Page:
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J Epidemiol. 2017 Jul;27(7):338-345. doi: 10.1016/j.je.2016.08.011. Epub 2017 Feb 20.

Self-perception of weight status and its association with weight-related knowledge, attitudes, and behaviors among Chinese children in Guangzhou.

Author information

1
Department of Maternal and Child Health, School of Public Health, Sun Yat-sen University, Guangzhou, China.
2
Institute of Child and Adolescent Health, School of Public Health, Peking University, Beijing, China.
3
Department of Maternal and Child Health, School of Public Health, Sun Yat-sen University, Guangzhou, China. Electronic address: chenyj68@mail.sysu.edu.cn.

Abstract

BACKGROUND:

How weight perception influences weight-related knowledge, attitudes, and behaviors in Chinese children is unknown. We investigated self-perception of body weight and its correlates, and analyzed the relationship between weight perception and weight-related knowledge, attitudes, and behaviors in children in Guangzhou, China.

METHODS:

We assessed self-reported weight perception, weight-related knowledge, attitudes, and behaviors in 3752 children aged 7-12 years. Underweight or overweight was defined using the Chinese criteria based on body mass index (BMI). Binary logistic regression analyses were performed to assess correlates of weight underestimation.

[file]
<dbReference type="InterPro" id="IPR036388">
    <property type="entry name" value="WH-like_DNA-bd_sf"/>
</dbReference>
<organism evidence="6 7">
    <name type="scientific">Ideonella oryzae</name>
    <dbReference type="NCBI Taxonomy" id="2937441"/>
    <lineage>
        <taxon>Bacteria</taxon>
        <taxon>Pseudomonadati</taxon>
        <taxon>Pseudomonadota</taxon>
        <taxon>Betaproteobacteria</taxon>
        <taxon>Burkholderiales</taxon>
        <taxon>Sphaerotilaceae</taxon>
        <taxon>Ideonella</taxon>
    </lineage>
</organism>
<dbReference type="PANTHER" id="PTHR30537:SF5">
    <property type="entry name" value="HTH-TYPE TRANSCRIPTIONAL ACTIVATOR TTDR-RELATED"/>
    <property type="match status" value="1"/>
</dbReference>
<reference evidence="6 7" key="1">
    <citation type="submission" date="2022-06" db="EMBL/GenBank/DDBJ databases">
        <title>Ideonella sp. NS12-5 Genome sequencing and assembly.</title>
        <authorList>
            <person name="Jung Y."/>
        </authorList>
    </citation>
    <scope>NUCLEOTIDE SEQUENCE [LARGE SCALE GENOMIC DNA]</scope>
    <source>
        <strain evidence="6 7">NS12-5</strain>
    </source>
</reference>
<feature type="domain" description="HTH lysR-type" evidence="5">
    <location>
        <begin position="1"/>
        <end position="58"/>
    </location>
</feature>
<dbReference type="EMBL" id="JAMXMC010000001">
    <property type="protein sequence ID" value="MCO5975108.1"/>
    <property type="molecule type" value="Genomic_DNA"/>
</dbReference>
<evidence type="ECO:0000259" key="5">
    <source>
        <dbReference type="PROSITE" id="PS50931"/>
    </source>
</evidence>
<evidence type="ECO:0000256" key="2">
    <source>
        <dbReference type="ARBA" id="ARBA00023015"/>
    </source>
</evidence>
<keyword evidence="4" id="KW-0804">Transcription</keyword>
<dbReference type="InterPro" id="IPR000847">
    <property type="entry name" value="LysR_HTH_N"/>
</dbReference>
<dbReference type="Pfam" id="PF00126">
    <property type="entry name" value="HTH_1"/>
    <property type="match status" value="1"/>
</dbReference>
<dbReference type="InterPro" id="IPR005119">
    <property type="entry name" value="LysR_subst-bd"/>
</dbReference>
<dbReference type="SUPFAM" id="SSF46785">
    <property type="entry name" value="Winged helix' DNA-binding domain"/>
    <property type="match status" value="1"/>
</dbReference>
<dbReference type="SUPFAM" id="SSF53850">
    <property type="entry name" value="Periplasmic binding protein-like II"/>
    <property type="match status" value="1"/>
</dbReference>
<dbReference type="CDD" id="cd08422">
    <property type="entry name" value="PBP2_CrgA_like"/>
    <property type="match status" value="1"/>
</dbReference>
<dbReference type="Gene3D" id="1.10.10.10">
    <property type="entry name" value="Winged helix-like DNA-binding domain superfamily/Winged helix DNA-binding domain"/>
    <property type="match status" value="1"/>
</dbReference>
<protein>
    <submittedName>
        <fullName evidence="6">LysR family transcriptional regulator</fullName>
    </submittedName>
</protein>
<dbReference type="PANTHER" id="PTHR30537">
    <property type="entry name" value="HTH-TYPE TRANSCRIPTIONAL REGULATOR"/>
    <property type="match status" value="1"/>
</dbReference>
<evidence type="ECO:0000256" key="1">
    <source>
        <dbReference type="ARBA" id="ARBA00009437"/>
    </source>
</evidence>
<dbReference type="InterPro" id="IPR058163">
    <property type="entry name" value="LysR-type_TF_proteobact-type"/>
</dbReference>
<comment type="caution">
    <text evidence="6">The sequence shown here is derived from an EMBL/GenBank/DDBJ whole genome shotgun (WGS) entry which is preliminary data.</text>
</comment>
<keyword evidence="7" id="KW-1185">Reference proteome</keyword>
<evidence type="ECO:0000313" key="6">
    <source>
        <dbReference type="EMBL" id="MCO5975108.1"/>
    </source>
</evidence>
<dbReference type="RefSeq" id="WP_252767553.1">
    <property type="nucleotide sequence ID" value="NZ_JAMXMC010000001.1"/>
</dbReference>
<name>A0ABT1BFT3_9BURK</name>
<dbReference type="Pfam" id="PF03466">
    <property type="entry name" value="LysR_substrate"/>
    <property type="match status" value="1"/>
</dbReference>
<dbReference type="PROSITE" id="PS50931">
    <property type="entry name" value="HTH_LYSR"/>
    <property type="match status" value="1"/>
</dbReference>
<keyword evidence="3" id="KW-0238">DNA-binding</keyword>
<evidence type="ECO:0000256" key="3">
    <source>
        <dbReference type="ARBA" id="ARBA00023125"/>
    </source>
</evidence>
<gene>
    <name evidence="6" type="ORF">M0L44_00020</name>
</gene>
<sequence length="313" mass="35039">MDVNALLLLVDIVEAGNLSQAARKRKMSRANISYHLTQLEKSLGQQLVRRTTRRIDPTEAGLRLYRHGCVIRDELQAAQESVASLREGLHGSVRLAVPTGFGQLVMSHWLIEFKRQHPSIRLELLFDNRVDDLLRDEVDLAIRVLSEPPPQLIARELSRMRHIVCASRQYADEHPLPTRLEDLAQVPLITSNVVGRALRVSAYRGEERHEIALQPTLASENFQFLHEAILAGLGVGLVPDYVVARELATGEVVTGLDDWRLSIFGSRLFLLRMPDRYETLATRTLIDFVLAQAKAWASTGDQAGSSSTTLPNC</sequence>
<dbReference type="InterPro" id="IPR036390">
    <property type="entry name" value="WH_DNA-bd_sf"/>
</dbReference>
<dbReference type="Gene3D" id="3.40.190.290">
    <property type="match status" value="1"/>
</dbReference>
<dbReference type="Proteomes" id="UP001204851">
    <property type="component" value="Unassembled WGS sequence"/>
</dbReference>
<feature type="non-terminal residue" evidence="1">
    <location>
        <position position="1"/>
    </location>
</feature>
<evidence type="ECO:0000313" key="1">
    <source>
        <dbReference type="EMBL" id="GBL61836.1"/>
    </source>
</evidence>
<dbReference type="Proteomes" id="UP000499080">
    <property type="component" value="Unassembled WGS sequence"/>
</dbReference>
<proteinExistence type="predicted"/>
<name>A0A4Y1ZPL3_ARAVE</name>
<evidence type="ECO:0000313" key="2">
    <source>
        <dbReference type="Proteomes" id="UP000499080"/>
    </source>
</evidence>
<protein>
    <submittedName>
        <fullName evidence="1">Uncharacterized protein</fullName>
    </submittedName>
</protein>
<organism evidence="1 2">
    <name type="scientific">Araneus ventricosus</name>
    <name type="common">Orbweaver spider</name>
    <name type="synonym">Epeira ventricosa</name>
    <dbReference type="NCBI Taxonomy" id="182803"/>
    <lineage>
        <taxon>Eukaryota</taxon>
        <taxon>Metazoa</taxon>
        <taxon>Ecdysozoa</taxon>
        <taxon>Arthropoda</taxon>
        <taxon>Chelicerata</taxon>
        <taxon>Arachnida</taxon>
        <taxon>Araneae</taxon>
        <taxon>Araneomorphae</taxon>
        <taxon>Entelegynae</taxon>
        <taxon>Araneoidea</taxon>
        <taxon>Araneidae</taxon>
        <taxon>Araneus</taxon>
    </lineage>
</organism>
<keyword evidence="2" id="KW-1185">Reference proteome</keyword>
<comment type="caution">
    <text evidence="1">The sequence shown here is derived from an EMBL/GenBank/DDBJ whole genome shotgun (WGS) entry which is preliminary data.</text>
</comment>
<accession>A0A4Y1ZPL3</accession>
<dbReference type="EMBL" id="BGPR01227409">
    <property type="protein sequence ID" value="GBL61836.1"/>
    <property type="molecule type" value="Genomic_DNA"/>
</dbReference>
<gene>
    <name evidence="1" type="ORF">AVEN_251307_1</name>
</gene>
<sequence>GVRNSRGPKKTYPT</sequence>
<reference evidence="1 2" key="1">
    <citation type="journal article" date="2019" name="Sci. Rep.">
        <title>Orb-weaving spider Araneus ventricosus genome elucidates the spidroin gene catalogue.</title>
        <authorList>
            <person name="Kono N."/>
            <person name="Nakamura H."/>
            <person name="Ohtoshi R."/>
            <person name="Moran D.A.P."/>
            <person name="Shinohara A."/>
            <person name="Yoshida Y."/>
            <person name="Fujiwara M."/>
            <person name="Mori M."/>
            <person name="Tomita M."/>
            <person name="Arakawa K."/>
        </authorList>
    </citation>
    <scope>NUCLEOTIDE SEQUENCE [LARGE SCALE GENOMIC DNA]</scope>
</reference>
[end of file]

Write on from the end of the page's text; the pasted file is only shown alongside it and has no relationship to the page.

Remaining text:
RESULTS:

In total, 27.3% of children underestimated and 6.7% overestimated their weight status. Weight underestimation was common among normal-weight (34.1%) and overweight children (25.3%). Older age, female sex, and child BMI z-score were negatively associated with normal-weight children's underestimation, whereas older age, paternal obesity, maternal obesity, and child BMI z-score were negatively associated with overweight children's underestimation. Correct answers on weight-related knowledge questions ranged from 81.5% to 98.6% and did not differ by weight perception within BMI categories. Although negative perceivers (i.e., those who perceived themselves as underweight or overweight) had a higher intention to change weight, they behaved more unhealthily on fruit intake, breakfast, screen time, and daily moderate-to-vigorous physical activities time than counterparts.

CONCLUSION:

Weight underestimation was prevalent in normal-weight and overweight children in Guangzhou. Negative perceivers had stronger willingness to change weight but tended to behave more unhealthily on certain behaviors than positive perceivers. Childhood obesity interventions should incorporate health education and practical support to promote healthy eating and physical activity.

KEYWORDS:

Childhood obesity; Knowledge-attitude-practice; Overweight; Weight perception

PMID:
28223085
PMCID:
PMC5498423
DOI:
10.1016/j.je.2016.08.011
[Indexed for MEDLINE]
Free PMC Article

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